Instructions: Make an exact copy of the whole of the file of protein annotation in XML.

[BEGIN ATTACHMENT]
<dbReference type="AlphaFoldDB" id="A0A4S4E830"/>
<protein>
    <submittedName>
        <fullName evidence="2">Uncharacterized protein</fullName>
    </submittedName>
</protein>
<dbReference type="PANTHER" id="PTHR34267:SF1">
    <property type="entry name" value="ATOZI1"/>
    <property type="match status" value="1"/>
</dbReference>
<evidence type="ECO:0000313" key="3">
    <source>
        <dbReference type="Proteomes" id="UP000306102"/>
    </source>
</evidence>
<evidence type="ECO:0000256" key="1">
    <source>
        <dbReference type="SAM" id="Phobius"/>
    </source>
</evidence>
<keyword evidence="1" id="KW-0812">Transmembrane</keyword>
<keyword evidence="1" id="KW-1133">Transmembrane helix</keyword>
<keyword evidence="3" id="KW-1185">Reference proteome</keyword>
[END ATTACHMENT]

<dbReference type="AlphaFoldDB" id="A0A4S4E830"/>
<protein>
    <submittedName>
        <fullName evidence="2">Uncharacterized protein</fullName>
    </submittedName>
</protein>
<dbReference type="PANTHER" id="PTHR34267:SF1">
    <property type="entry name" value="ATOZI1"/>
    <property type="match status" value="1"/>
</dbReference>
<evidence type="ECO:0000313" key="3">
    <source>
        <dbReference type="Proteomes" id="UP000306102"/>
    </source>
</evidence>
<evidence type="ECO:0000256" key="1">
    <source>
        <dbReference type="SAM" id="Phobius"/>
    </source>
</evidence>
<keyword evidence="1" id="KW-0812">Transmembrane</keyword>
<keyword evidence="1" id="KW-1133">Transmembrane helix</keyword>
<keyword evidence="3" id="KW-1185">Reference proteome</keyword>